Introducing the new and vastly improved NFPA 150, Fire and Life Safety in Animal Housing Facilities Code

Blog Post created by tracyvecchiarelli Employee on Aug 14, 2018


The new and VASTLY improved NFPA 150, Fire and Life Safety in Animal Housing Facilities Code is now available! The total rewrite took about 3 years to complete, with task groups, committee meetings, and input from industry experts. The new edition is easier to navigate, adopt, and enforce.

NEW ANIMAL CATEGORIES: The document has evolved quite a bit since it’s development in 1979, when it was titled “Standard on Firesafety in Racetrack Stables”. Previous editions classified animals in only two categories: (1) animals that posed a risk or were difficult to move and (2) all other animals. The new document includes 7 different animal categories and 14 sub categories based on the animal occupancy. The 7 categories include Health Care, Horse Facilities, Research, Exhibition/Public Viewing, General Board and Care, Agriculture, and Emergency. Check out Chapter 6 for a description of each category.

NEW LAYOUT: The TC recognized an opportunity to improve fire safety in animal housing facilities if we could organize and present the requirements in an easy to use way. The document was re-formatted to mirror the layout of NFPA 101, Life Safety Code, with specific chapters assigned to each animal occupancy. To make it even easier, we summarized all of the fire protection requirements in an easy to use table in Annex C.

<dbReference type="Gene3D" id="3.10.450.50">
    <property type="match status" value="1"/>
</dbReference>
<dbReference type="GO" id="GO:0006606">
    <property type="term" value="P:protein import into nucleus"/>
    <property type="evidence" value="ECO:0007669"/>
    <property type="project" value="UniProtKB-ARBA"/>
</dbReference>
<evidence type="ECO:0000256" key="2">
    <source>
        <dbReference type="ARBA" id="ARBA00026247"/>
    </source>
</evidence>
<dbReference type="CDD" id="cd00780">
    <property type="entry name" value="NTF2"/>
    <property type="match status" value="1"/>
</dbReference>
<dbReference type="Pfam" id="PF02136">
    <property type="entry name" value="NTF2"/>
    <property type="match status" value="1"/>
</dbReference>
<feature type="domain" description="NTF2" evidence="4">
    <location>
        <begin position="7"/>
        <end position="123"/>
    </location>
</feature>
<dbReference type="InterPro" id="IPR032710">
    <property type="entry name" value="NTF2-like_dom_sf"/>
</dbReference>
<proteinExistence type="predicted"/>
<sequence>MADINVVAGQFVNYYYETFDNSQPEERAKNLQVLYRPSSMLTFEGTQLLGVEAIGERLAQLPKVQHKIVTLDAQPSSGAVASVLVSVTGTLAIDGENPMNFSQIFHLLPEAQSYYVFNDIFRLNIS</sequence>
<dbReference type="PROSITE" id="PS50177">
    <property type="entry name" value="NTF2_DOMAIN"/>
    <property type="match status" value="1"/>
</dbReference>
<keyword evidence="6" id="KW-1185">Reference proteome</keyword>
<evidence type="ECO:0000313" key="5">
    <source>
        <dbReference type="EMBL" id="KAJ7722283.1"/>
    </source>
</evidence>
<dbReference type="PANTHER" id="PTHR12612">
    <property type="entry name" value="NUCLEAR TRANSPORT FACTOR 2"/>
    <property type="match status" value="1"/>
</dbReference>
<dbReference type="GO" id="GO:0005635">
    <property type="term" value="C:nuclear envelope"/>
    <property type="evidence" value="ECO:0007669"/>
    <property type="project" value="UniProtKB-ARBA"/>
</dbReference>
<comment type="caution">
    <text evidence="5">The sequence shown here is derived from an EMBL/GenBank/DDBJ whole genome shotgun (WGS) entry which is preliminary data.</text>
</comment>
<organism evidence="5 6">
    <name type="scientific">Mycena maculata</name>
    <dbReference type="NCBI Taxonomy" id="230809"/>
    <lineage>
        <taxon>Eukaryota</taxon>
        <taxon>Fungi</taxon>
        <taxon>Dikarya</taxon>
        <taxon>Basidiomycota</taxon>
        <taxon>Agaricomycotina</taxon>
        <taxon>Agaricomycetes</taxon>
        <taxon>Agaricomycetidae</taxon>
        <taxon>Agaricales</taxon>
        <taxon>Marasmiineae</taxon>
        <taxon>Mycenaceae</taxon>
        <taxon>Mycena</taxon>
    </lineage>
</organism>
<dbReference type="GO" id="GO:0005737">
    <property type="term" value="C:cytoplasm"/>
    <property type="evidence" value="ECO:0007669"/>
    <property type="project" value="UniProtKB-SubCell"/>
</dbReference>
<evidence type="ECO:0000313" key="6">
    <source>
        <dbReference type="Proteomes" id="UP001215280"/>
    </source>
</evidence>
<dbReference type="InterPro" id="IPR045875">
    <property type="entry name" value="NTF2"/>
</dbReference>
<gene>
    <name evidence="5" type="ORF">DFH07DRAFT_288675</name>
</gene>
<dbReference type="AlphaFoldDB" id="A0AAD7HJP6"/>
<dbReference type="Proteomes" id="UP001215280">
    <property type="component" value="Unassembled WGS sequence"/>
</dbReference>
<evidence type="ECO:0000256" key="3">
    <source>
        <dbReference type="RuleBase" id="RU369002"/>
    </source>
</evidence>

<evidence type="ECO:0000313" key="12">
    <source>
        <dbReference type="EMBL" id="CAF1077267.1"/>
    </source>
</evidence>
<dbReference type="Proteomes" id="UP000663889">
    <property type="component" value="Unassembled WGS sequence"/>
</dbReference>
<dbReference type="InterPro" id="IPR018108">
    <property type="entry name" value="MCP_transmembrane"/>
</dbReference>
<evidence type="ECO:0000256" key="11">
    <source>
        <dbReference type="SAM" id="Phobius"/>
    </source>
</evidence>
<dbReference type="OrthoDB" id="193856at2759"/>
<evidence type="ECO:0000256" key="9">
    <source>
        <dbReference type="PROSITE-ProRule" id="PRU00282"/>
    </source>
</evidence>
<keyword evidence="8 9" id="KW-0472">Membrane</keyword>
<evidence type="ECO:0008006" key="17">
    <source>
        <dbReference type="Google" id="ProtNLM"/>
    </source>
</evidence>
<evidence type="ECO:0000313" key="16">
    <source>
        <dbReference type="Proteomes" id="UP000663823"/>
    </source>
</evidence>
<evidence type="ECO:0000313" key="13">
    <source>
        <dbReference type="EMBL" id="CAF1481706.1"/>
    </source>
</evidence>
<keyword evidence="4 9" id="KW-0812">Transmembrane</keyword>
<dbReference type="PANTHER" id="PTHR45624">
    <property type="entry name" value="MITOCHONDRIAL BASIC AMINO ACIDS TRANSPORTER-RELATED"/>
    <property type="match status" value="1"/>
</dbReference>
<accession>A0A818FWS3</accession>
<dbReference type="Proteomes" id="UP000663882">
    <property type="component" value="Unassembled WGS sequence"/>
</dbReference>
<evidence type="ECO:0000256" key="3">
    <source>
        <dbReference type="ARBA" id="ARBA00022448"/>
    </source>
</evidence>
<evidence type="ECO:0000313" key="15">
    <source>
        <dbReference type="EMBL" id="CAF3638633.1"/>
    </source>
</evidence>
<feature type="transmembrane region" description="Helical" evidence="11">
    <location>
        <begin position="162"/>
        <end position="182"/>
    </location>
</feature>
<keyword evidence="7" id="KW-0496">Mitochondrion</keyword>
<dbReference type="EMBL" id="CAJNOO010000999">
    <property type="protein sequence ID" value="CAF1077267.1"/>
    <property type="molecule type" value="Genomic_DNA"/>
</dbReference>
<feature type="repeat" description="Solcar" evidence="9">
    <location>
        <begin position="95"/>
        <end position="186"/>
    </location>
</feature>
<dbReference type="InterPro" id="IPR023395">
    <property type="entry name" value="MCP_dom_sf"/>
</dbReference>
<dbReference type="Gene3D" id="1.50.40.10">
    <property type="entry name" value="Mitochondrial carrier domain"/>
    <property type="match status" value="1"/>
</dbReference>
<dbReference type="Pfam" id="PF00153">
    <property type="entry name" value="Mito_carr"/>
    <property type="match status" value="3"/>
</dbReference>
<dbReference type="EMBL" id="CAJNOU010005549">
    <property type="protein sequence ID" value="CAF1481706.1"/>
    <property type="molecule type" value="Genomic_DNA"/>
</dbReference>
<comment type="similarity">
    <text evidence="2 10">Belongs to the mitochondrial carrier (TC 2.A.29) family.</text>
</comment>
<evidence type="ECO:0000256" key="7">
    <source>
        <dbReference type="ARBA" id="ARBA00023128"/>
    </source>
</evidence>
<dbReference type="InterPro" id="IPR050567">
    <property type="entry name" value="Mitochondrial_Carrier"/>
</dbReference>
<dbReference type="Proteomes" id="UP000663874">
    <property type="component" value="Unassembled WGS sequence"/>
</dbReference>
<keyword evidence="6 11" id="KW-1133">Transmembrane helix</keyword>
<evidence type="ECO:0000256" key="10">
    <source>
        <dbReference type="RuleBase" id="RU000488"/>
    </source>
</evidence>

UPDATED REQUIREMENTS: Seven task groups worked in preparation for the new edition-one on each of the animal categories. They addressed new concepts and hazards tailored to each occupancy. NFPA 150 now addresses disaster/emergency management programs, hazardous area protection, and hay storage.


The committee spent a considerable amount of time reviewing the requirements for agricultural animal facilities. NFPA 150 had not appropriately addressed the agricultural industry in the past. The number of animal lives lost during those fires is much more significant than any other animal facility. Due to the unique conditions within these facilities (limited access to water, dust, exposure to the outside) traditional methods of fire protection are not often feasible. The TC focused on more of a risk management approach, limiting the amount of combustibles, fuel, and other hazards that the facility might be exposed to.




  • Animal housing fires happen frequently and often result in dozens if not thousands of animal deaths. In June, 28 racehorses died in New York. A few days later 25,000 chickens died in a fire in Washington.
  • Contrary to what I believed, sprinklers and fire alarms are not always the answer in animal housing facilities. Some animals, like exotic fish, are so sensitive to changes in water temperature and quality, they would die if a sprinkler discharged into their tanks. Some primates are so sensitive to loud noises and lights, they could injure themselves if a fire alarm were to go off. Alternative protection methods should be used to address specific animal needs.
  • The Technical Committee was given the unique opportunity to tour the Smithsonian Zoo a few years ago. We learned that sprinkler piping and elephants don’t mix. A special enclosure was needed so the elephants wouldn’t pull the sprinkle piping off the ceiling.
  • Check out NFPA’s Barn Fire Safety Checklist for some great general safety tips.

You can review the new 2019 edition of NFPA 150 for free  at